Exhibitions in Lewes

In October, Brigitte and colleague Matt Haycocks will be curating an exhibition of images from the Reeves archive for the Brighton Photo Biennial 2014, titled Stories Seen Through a Glass Plate.

Archive images will be displayed as light boxes in fifty shop windows along Lewes High Street, near to the location where they were originally taken. The historical images will be juxtaposed with the present townscape, and will bring the work to a wider public. This ‘outdoor’ exhibition will make a trail from Lewes railway station up Station Street to the bottle neck and down to the bottom of Cliffe.

In addition, there will be exhibitions at the Reeves Studio and the Barbican House Museum, organised with Emma O’Connor, Curator of the Sussex Archeological Society.

There will be maps and information available from the Tourist Information Centre, and Viva Lewes is planning a special issue on photography to coincide with these exhibitions.

The event runs from 4th October until the 2nd November.


Parade of trade vehicles in Lewes High Street c.1922 (Image at the BPB website)

Family activity day at The Keep archive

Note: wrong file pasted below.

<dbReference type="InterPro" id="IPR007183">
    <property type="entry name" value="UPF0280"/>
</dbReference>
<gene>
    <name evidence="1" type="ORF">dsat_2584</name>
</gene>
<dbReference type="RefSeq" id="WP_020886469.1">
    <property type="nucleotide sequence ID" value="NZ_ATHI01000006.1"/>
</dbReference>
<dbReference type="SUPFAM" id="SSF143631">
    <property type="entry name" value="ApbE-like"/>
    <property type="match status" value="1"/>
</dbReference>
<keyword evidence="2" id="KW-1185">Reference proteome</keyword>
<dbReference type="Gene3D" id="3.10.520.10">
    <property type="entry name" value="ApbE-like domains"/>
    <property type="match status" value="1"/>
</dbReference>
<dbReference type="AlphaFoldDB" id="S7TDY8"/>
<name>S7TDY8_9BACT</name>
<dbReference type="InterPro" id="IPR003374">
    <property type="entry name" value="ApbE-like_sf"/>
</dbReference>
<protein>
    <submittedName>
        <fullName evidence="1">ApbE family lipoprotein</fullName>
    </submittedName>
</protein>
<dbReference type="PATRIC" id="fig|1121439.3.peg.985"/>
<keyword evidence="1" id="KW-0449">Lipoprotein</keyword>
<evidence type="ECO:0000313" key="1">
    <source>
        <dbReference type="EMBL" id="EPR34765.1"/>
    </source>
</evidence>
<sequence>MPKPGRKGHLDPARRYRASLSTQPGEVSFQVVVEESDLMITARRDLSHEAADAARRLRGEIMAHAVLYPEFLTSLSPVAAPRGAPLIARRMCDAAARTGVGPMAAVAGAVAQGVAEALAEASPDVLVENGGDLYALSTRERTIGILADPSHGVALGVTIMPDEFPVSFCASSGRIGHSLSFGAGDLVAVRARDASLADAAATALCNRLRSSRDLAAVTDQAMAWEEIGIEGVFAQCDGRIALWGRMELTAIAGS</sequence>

This will be a fun free family event with a heritage twist through the Mass Observation Archive based at The Keep archive in Brighton. Information below and available via form attached.

There are further free events the same week, which also form part of the free and accessible Heritage Open Days events nationwide.


Family activity and tour of The Keep

1-3pm, Saturday 13th September

This September, come and discover the Mass Observation Archive at The Keep. Through a specially designed drama workshop and a guided tour, you’ll explore original archive materials, learn about conservation and have the opportunity to participate in Mass Observation style activities.

Location: The Keep, Woollards Way, Brighton, BN1 8BP

Suitable for the whole family, especially children age 7-11.

FREE but booking essential via: 01273 482349  or http://www.thekeep.info/events